All-Region Girls' Hockey: Scoring no problem for Lutrzykowski of St. Dom's

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What Avery Lutrzykowski lost in linemates from last year, she gained in opposing defenders marking her this season.

Looking at the numbers she posted it was hard to tell.

The St. Dominic Academy junior forward scored 61 goals and dished out 23 assists for the Saints, despite garnering added attention from opposing teams.

“Obviously, with losing some of the big players, she got a big target on her back, and it didn’t take long for people to realize that,” Saints coach Paul Gosselin said. “But it didn’t stop her. She just became more determined, and it was a lot harder to stop. I think the first couple games, she had a little bit of room because people weren’t realizing it, and once they did they didn’t give her any room. And all that did was make her more determined to succeed, and it did. Obviously it didn’t top her all year. She racked up 61 goals.”

Lutrzykowski scored at a pace of 3.2 goals per game for the Saints, giving them a chance to win every game. For that, she is the 2017-18 Sun Journal All-Region Girls’ Hockey Player of the Year.

“I look back at it and sometimes I think that my coach might have counted wrong because it doesn’t feel like I scored 61 goals this year,” Lutrzykowski said. “I guess it just means that when you love the game so much it flies by. I’m still shocked about it.”

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Love is what allowed Lutrzykowski to not let opponents’ lock-down strategies get to her.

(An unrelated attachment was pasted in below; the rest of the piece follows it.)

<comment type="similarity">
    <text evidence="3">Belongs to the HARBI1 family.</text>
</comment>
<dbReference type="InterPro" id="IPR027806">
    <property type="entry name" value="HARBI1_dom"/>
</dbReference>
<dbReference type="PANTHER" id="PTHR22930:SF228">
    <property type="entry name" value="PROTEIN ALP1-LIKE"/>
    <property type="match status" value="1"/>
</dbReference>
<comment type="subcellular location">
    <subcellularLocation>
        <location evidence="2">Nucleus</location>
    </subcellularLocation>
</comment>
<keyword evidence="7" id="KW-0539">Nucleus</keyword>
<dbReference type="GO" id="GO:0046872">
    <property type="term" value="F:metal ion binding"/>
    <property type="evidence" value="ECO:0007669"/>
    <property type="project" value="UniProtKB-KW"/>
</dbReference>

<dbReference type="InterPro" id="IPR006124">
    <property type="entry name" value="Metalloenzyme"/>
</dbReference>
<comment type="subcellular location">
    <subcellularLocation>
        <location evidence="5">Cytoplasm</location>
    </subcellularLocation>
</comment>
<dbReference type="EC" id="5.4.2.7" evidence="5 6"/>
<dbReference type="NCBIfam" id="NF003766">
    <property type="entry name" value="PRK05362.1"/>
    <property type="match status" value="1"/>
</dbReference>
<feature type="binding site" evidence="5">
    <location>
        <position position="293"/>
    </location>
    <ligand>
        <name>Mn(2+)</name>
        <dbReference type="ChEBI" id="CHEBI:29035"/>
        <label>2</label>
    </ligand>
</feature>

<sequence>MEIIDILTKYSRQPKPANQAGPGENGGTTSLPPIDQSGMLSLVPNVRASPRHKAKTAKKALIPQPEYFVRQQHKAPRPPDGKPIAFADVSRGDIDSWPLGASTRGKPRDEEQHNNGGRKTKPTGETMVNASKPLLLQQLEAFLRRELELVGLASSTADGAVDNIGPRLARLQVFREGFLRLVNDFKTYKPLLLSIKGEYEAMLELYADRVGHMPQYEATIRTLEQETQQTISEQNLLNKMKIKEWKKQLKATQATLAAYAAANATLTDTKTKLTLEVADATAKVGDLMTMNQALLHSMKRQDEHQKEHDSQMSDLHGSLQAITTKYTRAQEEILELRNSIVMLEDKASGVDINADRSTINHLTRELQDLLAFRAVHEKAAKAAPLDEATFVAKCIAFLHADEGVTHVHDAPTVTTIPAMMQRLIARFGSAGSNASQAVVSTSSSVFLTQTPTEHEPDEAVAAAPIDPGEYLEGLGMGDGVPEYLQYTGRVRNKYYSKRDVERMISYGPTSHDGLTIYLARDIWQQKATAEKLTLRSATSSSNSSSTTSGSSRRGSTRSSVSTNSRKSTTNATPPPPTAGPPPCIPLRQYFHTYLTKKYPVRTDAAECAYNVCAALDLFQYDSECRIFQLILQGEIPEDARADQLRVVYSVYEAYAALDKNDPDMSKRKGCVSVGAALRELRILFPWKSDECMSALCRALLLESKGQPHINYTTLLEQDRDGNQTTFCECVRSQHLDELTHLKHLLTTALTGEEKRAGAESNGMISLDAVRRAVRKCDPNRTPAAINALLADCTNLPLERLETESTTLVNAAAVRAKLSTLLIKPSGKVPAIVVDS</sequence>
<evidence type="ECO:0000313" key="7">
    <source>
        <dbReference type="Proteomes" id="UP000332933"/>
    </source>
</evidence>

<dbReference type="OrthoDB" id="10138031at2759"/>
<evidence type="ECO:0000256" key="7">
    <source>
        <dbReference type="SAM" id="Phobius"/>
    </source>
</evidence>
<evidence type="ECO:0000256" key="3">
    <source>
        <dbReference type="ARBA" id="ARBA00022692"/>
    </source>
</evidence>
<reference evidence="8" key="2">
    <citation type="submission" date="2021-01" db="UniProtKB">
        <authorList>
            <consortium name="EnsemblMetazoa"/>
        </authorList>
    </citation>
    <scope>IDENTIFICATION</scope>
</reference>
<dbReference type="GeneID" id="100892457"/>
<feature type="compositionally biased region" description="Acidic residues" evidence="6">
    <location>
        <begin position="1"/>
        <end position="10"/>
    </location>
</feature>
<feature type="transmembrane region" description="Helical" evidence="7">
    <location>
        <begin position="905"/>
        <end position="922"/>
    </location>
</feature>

“I love the sport of hockey. It’s really, really hard to get me frustrated during hockey games just because I love the sport so much,” Lutrzykowski said. “So there were times that I wished I hadn’t had a couple girls on me a game, but in all reality I was doing what I love, so I never got mad or upset or frustrated with the game.”

Gosselin called Lutrzykowski a “natural scorer” but also a “natural leader.” The second superlative was just as important for the Saints as the first.

“Obviously becoming one of the assistant captains, I think she took that seriously, whether it was locker room talk or getting people prepared for the games. She really honed in on that,” Gosselin said. “She did a lot of lobbying on the part of the seventh and eighth graders who are looking up to them. She didn’t shy away from that. I think she spent a lot of time talking to them as potential future students and players.”

Lutrzykowski was comfortable on a line her first two varsity seasons with teammates she had played with since their U12 days. But this year she had to learn to play with new linemates. She said it made things “a little harder” early in the season, but she soon created chemistry on the ice with her new forward partners.

That might have created other potential scorers for opposing teams to worry about, but they still kept their eyes on Lutrzykowski.

“I think it made me push myself harder to learn different ways to get the puck into the net, and learn different ways to pass the puck and play where players weren’t, so finding space,” Lutrzykowski said. “So I think it made me really kind of get out of my comfort zone, which in all reality does make you a better hockey player in the end.”

The season didn’t end the way the Saints wanted to — Lutrzykowski and her classmates were shut out from a state title for the first time in their high school careers — but she said the team “probably wouldn’t have changed it for anything just because it made us closer with everything that we had dealt with.”

Lutrzykowski also said she had close competition with some of the best players in the state, but those battles only made her “work harder and to try to be better than you were the game before.”

And with a year left in high school, the best may still be yet to come for Lutrzykowski.

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Avery Lutrzykowski of Saint Dominic Academy. (Russ Dillingham/Sun Journal)

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